Even if you never create a module or download them from the NWVault, you'll certainly love playing all of the included campaigns. The main, first campaign will take you from first level, starting with a cool training academy that teaches you how to play NWN, to level 20, if your character survives through the entire campaign. It is so vast that I've played it several times without disliking a thing!
Shadows of Undrentide is another campaign that begins at level one, and encompasses a whole new story line that is amazingly rich in Forgotten Realms lore. I great module to play through just for the immense tour of some of the history of the Realms - as you take the reins as the hero who must remain ever courageous and determined to overcome all that he or she faces in this grand adventure.
Hordes of the Underdark takes place after the original campaign - assuming that your PC is the same character that won the original campaign - so it's really fun to use the same character. There are also elements of your heroics from Shadows of Undrentide as well - so you begin this campaign at level 20 minimum, but can be higher. A fascinating adventure that twists and turns and throws D&D's greatest adversaries against you. Face the every-changing maze of death traps andmonsters through Halaster's greatest creation - Undermountain! I've always wanted to delve in there since it first came out in 2nd Edition - HotU does NOT disappoint! You're around level 40 by the end.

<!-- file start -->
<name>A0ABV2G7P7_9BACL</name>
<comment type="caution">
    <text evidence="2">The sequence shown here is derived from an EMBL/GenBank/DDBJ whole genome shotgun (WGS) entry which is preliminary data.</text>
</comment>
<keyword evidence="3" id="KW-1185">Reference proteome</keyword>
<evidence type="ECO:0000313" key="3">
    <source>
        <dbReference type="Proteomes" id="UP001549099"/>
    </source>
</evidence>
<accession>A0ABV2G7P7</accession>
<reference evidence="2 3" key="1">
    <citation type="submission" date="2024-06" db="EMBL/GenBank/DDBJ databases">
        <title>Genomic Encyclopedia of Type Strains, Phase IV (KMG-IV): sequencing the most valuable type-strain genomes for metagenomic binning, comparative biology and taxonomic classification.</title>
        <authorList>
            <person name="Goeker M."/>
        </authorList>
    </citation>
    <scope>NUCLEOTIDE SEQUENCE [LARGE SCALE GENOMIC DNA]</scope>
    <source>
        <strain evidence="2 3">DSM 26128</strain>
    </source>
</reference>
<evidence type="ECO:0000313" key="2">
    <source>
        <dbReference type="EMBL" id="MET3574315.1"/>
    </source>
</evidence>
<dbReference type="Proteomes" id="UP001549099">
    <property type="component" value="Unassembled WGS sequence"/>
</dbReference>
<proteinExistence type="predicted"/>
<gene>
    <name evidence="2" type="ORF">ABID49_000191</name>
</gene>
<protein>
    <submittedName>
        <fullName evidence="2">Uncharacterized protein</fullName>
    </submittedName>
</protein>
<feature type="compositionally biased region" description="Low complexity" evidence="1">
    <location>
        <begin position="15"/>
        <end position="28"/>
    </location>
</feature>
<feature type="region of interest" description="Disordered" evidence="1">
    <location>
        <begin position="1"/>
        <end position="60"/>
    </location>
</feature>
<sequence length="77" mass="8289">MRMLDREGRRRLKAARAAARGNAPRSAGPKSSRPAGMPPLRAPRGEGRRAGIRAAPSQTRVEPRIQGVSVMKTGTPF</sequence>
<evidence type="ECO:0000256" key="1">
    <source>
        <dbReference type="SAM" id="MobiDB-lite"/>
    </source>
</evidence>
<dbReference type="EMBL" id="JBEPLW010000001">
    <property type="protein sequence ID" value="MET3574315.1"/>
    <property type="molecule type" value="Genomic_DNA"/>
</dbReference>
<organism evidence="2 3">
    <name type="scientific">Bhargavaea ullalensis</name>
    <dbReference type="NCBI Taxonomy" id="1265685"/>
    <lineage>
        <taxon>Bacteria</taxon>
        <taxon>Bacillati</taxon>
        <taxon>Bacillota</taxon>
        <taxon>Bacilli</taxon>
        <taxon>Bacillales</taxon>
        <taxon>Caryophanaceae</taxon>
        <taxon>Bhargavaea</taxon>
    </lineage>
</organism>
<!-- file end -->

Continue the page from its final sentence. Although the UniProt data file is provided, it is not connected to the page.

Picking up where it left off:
D&D Insider's scaring me away had a fairly positive effect, however.
I was so upset that I vowed not to buy any more 4th edition stuff - except, perhaps miniatures. A vow that I fully intended to break after a while.
That's where I realized how much $$$ I spent on new D&D stuff. I bought a 3d Mastering Suite Profesional edition and, in testing out my ability to animate, created this really cool test video:
The stars seen in the space ship scenes is a sample of my first product as a Published Artist, using my newly found skills, all thanks to getting mad at the lack of faith that WotC shown it's subscribers, by making Character Creator unavailable simply because of trust issues between them and their faithful followers.